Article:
Once you have these targets in place, you can establish clear goals for each department in your business, which they can focus on over the upcoming year. A great way to set this up is using the Objectives and Key Results (OKR) method discussed in the book Measure What Matters, by John Doerr. As a very brief summary of the method, you establish objectives that you would like your business to achieve, and then a handful or so of key results that would indicate success of the target objective. For example, if you have a construction business, perhaps one of your OKR’s may be the following:

BasePoint Accounting and Finance OKRs High Level

Read here for a deeper dive into specific actions you can take to increase your revenue.

The key results that you come up with for your overarching objectives can then form overarching objectives for other supporting departments, which will then have their own key results. For example, your Business Development team could take the first Key Result and come up with the following OKR:

BasePoint Accounting and Finance OKR's Key Result Level

With specific objectives and corresponding measurable key results for each department, you then have very specific targets for your business that each department can focus on. This helps each team in your business know exactly what they should be focused on over the course of the year, and these efforts should feed up to support the overall target objectives of the business. If you then take each of the objectives that you establish as part of your strategy planning, you can create a weekly scoreboard that you can review with your leadership team, to see how on track your business is to achieving your objectives, and each department can do the same for their OKR’s. Using a simple scoring practice, like labeling each objective as green, yellow or red, indicating on-track, potentially needing some help, or needing immediate attention, respectively, you should be able to quickly have a focused discussion on where priorities should be set, perhaps diving into the key results of each objective that you are reviewing, to help get down to the underlying issues.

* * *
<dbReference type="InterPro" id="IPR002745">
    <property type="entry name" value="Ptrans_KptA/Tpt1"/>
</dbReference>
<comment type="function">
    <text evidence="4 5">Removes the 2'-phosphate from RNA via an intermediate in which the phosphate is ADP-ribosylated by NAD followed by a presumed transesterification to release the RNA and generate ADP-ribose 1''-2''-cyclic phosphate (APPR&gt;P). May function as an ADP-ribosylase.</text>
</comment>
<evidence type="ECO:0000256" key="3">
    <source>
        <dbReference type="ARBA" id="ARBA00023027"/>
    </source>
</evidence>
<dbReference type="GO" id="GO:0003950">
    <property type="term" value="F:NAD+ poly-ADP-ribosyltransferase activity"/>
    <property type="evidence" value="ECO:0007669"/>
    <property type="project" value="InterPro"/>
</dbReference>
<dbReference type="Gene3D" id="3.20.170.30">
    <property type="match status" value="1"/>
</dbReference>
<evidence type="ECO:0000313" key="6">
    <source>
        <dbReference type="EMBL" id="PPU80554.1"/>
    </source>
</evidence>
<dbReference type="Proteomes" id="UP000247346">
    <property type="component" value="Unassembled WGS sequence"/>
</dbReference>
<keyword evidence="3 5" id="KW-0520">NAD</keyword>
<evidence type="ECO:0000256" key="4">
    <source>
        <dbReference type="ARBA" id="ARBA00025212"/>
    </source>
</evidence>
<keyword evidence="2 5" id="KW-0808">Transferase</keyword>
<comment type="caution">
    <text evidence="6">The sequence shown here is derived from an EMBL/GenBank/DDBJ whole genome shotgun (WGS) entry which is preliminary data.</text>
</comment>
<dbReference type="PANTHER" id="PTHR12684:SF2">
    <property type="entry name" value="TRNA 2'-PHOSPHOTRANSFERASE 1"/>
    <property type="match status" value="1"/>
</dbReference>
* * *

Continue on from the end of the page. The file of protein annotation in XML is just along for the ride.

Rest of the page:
By proactively setting a strategy in place, which includes specific objectives and corresponding measurable key results, and by reviewing these on a weekly basis, with the goal of continuous improvement, your business will become more agile, allowing for strategic responses throughout the year rather than surprised reactions, and you will have a strong pulse on the performance of your business throughout the year, which sure beats waiting until you get your year end financials done to know exactly how you did. With these frameworks in place, you will be well positioned for intentional focused execution of your strategic business goals.

People often enter into business because they are good at what they do, but face challenges as their business grows. At BasePoint CPA, we serve as your experienced financial guides, so you can have confidence with regular financial insights and the ability to make informed strategic decisions.


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The information above is intended to be of a general nature, and is not intended to address the circumstances of any particular individual or entity, and is not able to capture changes that may be enacted that would impact the information above following the date of publication. As such, there is no guarantee that the information above is accurate as of any given date following publication, and so no one should act on or make specific decisions based on the information above without first receiving professional advice that can take into consideration specific circumstances for each person. Should you wish to discuss your specific situation, you can contact us here.